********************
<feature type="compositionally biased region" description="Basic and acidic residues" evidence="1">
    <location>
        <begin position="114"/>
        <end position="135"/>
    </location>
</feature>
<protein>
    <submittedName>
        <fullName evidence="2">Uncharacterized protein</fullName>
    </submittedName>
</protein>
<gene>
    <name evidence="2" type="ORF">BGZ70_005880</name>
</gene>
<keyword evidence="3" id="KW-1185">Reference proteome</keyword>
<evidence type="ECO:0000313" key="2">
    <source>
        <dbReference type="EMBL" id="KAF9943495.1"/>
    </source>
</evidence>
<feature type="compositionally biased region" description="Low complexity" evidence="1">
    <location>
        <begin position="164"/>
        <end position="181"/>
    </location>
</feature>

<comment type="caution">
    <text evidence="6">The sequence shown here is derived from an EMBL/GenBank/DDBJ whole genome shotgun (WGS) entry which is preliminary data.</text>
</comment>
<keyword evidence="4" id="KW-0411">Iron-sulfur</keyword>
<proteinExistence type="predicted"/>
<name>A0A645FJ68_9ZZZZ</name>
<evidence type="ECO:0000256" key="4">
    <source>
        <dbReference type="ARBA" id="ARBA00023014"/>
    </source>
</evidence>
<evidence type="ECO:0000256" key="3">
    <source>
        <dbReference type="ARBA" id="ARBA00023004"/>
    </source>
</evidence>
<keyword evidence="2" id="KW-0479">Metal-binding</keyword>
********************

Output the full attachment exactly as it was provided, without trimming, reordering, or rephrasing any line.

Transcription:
<feature type="compositionally biased region" description="Basic and acidic residues" evidence="1">
    <location>
        <begin position="114"/>
        <end position="135"/>
    </location>
</feature>
<protein>
    <submittedName>
        <fullName evidence="2">Uncharacterized protein</fullName>
    </submittedName>
</protein>
<gene>
    <name evidence="2" type="ORF">BGZ70_005880</name>
</gene>
<keyword evidence="3" id="KW-1185">Reference proteome</keyword>
<evidence type="ECO:0000313" key="2">
    <source>
        <dbReference type="EMBL" id="KAF9943495.1"/>
    </source>
</evidence>
<feature type="compositionally biased region" description="Low complexity" evidence="1">
    <location>
        <begin position="164"/>
        <end position="181"/>
    </location>
</feature>

<comment type="caution">
    <text evidence="6">The sequence shown here is derived from an EMBL/GenBank/DDBJ whole genome shotgun (WGS) entry which is preliminary data.</text>
</comment>
<keyword evidence="4" id="KW-0411">Iron-sulfur</keyword>
<proteinExistence type="predicted"/>
<name>A0A645FJ68_9ZZZZ</name>
<evidence type="ECO:0000256" key="4">
    <source>
        <dbReference type="ARBA" id="ARBA00023014"/>
    </source>
</evidence>
<evidence type="ECO:0000256" key="3">
    <source>
        <dbReference type="ARBA" id="ARBA00023004"/>
    </source>
</evidence>
<keyword evidence="2" id="KW-0479">Metal-binding</keyword>